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Politics

Fintech must serve the real economy, Chinese regulator says

Government signals only conditional support for booming sector

China Securities Regulatory Commission Vice Chairman Jiang Yang attends the Asian Financial Forum in Hong Kong on Jan. 15.   © Reuters

HONG KONG -- China will support only those financial technology businesses that benefit the real economy, a top regulator says, as the government becomes more cautious about the financial risks encouraged by the fast-growing sector. 

In a speech at the Asian Financial Forum on Monday, Jiang Yang, vice chairman of the China Securities Regulatory Commission, said the development of fintech should support the wider economy, instead of profiting only "a small group of people."

Jiang's remarks echoed Chinese authorities' increasing unease about the ever-changing industry, as regulators step up efforts to stabilize the financial system.

The People's Bank of China last September outlawed initial coin offerings, a means of crowdfunding using cryptocurrency, followed by a halt of virtual currency trading on domestic exchanges. The fast-growing and loosely regulated online person-to-person lending platforms and underground fundraising activities also unsettle financial regulators.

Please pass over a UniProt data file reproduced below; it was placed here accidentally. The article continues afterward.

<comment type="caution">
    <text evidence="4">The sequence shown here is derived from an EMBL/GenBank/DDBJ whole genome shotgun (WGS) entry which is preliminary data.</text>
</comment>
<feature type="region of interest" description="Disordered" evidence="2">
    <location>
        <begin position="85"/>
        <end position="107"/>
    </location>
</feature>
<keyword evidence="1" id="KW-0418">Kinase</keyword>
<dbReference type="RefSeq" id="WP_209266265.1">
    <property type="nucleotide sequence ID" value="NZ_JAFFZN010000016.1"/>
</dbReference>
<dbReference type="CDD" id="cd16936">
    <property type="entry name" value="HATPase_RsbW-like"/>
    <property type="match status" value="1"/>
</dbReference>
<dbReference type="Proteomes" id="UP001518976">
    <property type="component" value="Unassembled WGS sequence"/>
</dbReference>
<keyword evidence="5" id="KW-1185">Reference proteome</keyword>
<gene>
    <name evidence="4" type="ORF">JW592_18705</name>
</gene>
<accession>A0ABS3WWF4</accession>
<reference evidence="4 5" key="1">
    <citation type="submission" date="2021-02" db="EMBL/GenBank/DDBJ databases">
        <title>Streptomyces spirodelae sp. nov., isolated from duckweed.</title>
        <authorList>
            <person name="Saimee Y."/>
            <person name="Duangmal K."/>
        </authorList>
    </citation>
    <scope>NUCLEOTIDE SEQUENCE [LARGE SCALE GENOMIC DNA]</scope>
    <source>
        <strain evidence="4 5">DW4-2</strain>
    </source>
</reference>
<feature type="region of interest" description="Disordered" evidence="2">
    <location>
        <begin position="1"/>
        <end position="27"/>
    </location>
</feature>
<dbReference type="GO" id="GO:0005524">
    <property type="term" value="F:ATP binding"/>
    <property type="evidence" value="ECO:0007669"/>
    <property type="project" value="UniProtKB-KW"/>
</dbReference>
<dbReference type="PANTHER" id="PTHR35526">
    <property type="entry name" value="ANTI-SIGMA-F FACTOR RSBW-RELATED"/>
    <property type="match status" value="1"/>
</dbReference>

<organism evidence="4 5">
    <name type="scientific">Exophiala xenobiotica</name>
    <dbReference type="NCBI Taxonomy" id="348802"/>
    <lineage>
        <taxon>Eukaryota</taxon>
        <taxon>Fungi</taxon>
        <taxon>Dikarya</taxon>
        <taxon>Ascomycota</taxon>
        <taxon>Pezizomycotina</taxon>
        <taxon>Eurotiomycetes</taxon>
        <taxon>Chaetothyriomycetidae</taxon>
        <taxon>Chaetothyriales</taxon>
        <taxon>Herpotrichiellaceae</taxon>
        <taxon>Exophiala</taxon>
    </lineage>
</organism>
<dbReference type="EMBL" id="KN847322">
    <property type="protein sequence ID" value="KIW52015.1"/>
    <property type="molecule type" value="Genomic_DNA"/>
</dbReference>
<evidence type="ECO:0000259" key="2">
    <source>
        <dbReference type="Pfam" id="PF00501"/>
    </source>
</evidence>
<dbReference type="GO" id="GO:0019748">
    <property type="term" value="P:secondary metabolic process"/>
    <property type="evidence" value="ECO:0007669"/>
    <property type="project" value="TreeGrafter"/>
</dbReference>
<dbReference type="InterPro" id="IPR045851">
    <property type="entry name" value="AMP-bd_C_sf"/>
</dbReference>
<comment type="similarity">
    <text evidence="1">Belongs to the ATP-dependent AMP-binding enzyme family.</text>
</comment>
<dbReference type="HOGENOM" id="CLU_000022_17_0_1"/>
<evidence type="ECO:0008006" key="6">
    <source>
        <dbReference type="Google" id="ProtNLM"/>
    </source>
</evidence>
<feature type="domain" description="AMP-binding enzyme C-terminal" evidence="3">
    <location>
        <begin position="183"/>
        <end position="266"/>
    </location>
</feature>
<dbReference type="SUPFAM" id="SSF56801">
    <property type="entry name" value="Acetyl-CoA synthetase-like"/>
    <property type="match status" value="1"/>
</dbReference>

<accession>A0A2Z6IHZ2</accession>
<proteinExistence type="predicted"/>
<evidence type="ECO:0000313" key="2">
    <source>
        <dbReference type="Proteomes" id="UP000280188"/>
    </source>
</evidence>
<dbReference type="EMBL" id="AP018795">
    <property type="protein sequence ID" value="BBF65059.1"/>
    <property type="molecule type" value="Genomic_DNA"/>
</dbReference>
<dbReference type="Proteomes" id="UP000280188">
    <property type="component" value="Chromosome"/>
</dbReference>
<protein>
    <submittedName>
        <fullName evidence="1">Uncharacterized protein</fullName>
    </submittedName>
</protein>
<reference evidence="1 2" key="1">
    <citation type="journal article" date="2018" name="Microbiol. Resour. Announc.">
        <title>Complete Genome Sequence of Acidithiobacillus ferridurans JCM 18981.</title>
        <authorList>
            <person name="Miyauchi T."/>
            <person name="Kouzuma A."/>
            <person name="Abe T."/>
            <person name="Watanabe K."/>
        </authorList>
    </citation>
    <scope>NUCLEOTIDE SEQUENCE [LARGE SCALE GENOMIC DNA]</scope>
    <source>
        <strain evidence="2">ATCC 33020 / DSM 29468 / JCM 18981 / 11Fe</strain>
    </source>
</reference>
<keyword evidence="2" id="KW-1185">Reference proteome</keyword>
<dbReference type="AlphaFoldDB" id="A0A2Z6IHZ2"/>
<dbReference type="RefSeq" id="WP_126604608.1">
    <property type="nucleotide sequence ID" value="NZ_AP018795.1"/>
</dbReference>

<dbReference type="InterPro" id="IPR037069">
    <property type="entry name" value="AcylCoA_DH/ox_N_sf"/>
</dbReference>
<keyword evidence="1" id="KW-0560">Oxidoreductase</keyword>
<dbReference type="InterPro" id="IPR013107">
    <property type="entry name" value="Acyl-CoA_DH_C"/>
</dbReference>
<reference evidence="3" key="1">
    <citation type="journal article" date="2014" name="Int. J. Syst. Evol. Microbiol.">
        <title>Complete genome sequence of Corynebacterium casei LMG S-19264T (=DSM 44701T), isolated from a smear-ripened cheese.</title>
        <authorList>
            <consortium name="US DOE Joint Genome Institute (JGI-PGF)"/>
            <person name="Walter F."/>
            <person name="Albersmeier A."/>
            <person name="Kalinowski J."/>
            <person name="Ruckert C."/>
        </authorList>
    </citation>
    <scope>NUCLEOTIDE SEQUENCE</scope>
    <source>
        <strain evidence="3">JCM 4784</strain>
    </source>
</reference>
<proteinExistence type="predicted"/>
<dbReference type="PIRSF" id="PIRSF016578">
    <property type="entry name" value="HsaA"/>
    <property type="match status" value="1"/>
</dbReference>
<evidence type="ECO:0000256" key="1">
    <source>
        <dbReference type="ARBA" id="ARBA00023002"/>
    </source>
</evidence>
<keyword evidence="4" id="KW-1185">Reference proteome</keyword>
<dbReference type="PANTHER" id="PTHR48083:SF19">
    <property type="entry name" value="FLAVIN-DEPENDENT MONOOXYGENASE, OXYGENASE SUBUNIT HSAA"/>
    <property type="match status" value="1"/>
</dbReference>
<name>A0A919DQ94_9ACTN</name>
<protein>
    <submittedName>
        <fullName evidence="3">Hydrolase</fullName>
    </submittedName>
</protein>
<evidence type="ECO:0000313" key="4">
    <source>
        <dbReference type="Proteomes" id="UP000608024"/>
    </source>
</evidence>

China accounted for half of the world's digital payments and three-quarters of the global online P2P lending volume in 2017, according to accounting firm PricewaterhouseCoopers.

"From a perspective of providing convenience to people's daily life, fintech will lead the way to a better future. As regulator, we support the development of fintech, but we also should not ignore the risks," Jiang said during a panel discussion.

He said the spread of fintech might increase the risks of mechanical failures that are out of human control, such as the "flash crash" of New York Stock Exchange in 2010, which saw the Dow Jones Industrial Average drop almost 1,000 points in just 20 minutes.

Jiang also worried that the easy accessibility of fintech could provide a breeding ground for financial crimes, and the use of big data technology might make people overlook some important issues.

Despite his concerns, Jiang emphasized that the securities commission has an "open mind" toward the industry -- as long as it benefits the real economy.  

"Support is not enough; we need to provide some guidance," he said. "If the companies only benefit a small group of people and their own products, they are not being responsible for the society, the economy and the investors.

"We need to set regulations first -- what they can do and what they can't do -- so the market has a very clear expectation." 

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